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Issues raised by comments on chapter 2

    Date: 04 Nov 87 10:18 PST
    From: Dick Gabriel <RPG@SAIL.Stanford.EDU>

    The spirit of object-oriented programming, I guess, states that users can
    define whatever the hell they like for methods. The spirit of reasonable
    abstraction states that users should be required to choose their own
    random names for their random methods, leaving ADD-METHOD for methods that
    add methods to generic functions.

    I propose, then, that the policy of CLOS be that purpose statements be promoted
    to apply to generic functions whenever feasible.

Whenever 'reasonable' is more like it.  For example, the purpose of the
add-method generic function is to add a method to a generic function.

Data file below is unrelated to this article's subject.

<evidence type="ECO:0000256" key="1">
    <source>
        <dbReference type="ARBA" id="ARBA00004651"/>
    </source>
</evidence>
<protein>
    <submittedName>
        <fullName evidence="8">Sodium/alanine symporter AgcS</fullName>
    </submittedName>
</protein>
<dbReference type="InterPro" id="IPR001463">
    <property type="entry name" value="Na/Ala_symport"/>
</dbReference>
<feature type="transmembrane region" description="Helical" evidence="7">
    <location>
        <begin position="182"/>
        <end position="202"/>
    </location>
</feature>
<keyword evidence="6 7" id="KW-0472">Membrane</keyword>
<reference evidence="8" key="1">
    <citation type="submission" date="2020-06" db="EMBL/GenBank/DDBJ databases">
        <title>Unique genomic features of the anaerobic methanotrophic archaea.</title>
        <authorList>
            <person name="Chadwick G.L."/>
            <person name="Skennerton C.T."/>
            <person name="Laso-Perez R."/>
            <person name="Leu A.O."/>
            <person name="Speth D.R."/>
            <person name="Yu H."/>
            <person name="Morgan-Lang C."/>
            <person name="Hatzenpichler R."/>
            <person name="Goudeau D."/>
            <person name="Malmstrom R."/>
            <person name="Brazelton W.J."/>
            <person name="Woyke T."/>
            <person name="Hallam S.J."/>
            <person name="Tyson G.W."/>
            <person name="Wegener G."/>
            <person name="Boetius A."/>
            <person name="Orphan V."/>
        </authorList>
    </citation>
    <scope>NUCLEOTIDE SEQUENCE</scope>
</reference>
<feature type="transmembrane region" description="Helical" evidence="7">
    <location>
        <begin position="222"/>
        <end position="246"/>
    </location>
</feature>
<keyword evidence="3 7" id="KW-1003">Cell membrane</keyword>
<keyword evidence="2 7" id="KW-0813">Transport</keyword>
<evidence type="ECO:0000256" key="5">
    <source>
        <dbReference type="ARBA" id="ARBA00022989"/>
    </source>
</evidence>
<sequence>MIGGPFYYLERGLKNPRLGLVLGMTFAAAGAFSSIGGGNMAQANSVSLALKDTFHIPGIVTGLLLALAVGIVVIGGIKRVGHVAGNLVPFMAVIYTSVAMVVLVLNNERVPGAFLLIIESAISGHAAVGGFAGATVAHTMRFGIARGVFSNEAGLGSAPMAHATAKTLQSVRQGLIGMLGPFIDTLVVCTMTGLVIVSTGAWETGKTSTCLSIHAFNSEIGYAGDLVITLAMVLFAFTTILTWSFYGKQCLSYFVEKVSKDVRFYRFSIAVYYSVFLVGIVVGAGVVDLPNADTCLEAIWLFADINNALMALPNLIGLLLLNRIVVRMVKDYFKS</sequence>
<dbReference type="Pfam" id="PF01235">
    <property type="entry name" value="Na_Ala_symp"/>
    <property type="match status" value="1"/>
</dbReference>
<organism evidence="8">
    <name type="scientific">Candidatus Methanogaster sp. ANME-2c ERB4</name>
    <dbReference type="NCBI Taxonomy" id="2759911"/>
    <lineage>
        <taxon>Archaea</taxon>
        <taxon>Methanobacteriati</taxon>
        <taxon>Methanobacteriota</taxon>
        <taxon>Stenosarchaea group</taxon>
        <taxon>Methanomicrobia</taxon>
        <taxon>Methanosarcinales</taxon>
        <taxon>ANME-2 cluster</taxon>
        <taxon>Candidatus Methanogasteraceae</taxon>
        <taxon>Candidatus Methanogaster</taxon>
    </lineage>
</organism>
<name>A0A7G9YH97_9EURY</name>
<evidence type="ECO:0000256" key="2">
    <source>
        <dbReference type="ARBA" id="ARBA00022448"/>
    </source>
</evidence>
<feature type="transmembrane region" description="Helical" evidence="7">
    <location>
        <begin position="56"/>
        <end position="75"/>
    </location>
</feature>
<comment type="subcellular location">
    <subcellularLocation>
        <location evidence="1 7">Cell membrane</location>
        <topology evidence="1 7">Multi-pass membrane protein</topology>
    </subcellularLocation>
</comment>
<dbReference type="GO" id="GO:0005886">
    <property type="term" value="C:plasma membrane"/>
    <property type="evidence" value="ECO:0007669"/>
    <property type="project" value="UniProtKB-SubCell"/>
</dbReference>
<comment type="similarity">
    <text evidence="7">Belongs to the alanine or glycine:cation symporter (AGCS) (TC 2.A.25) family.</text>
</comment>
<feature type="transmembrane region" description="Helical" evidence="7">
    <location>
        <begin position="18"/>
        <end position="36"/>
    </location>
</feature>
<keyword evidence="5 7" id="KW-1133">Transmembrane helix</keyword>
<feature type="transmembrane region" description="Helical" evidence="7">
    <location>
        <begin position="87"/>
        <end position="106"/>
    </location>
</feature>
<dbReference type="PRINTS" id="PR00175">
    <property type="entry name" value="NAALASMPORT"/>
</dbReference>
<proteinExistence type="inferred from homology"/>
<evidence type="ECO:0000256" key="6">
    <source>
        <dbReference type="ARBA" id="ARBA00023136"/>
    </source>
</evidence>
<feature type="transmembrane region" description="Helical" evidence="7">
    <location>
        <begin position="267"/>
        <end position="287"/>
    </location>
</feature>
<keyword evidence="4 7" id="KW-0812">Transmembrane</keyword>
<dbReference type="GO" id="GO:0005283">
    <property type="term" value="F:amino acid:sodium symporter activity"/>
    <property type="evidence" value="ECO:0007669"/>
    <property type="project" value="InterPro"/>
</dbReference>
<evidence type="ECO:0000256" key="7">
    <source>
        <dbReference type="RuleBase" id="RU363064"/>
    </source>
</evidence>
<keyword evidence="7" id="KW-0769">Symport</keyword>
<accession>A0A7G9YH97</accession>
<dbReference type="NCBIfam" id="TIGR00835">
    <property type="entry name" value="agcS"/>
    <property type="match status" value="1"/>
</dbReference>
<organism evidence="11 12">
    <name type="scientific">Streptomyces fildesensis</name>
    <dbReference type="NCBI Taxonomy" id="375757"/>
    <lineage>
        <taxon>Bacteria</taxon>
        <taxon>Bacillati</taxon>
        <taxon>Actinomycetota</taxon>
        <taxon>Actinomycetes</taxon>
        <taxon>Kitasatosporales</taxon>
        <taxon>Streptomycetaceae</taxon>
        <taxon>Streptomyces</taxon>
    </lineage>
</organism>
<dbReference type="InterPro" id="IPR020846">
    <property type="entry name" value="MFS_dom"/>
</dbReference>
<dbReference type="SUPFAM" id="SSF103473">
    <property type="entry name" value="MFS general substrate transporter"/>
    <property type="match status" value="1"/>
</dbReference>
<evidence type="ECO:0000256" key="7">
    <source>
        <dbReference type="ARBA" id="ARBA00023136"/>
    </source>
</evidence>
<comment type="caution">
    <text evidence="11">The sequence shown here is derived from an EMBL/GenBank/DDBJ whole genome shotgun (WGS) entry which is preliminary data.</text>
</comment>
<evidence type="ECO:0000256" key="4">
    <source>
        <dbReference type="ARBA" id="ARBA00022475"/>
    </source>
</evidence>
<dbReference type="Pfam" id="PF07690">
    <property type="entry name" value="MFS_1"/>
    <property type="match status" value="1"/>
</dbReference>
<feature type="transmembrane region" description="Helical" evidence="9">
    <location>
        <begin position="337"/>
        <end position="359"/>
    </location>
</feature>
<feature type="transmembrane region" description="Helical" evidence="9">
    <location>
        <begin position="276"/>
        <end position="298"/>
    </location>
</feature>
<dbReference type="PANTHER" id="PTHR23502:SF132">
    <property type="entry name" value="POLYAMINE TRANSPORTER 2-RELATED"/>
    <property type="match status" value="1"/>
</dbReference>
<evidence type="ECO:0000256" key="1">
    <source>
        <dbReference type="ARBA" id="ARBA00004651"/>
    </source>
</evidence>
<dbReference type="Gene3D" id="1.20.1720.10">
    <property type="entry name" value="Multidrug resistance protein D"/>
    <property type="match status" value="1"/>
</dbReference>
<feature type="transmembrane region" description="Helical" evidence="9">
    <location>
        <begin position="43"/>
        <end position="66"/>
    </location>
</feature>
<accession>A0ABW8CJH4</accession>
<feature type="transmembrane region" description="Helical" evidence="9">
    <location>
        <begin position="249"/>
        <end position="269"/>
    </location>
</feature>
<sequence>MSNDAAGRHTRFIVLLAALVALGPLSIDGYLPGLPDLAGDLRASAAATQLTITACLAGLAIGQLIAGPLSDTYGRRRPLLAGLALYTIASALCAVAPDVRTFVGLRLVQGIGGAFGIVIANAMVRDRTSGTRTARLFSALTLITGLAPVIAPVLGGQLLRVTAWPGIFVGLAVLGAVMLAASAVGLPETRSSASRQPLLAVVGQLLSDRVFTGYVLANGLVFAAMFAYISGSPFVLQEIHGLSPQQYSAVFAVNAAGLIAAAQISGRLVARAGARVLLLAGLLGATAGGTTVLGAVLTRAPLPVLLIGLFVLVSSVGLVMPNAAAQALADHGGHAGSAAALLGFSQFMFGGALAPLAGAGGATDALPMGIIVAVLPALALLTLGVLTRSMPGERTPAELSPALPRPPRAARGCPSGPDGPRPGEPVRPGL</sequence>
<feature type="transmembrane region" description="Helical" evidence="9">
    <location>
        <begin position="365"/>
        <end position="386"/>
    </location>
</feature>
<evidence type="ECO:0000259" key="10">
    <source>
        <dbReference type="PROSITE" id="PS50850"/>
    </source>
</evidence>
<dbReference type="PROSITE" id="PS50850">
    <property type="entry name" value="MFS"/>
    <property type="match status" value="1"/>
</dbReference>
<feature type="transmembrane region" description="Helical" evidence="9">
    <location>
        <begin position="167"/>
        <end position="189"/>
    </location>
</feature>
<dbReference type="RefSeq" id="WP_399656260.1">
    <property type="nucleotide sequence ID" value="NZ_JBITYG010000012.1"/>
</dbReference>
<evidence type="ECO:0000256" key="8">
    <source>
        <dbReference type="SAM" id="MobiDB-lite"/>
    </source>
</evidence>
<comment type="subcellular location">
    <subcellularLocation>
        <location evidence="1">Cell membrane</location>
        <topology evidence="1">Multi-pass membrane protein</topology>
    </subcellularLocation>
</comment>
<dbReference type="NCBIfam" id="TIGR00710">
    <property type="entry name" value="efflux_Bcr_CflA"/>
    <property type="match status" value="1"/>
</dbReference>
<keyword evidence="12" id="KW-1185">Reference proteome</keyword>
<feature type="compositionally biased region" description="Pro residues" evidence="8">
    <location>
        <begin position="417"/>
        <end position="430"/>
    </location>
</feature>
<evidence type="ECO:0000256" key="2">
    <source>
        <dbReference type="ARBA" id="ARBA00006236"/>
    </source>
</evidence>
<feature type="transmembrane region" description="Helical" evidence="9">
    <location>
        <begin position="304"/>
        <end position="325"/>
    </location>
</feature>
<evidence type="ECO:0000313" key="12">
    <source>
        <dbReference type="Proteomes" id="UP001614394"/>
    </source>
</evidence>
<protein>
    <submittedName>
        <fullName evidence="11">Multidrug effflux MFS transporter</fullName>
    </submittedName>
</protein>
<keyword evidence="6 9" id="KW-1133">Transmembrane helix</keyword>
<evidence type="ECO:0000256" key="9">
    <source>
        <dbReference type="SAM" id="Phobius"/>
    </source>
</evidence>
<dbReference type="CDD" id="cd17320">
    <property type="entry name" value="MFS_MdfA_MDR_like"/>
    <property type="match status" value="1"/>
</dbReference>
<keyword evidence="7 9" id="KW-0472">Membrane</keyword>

If there is already a similar method an error is signalled.  The generic
function is completely updated to know about the new method.

The particular method on (standard-gf standard-method), has some of its
own private behavior as well.  For example, it defines what it means for
methods to be similar in this case (same qualifiers and specializers).
It also defines what the lambda-list congruence rules will be.

So its not a matter of whenever feasible, its a matter of reasoning it
out on a case by case basis.

    ``Any implementation of the \CLOS\ is allowed to provide other methods
    for the generic functions described in this chapter.''

I think this should be changed so that we can make this statement about
some generic functions and not others.  Even in the cases where we say
its OK to have more methods we are going to want some language for
placing some restrictions on where there could be methods.  For example,
in print-object, an implementation should be free to have methods on as
many of its pre-defined classes as it likes, but it should not be
allowed to define print-object methods on user-defined classes behind
said user's back.

Of course what is really causing all the problem here is that none of us
has any real idea what a 'protocol' is or how to specify one.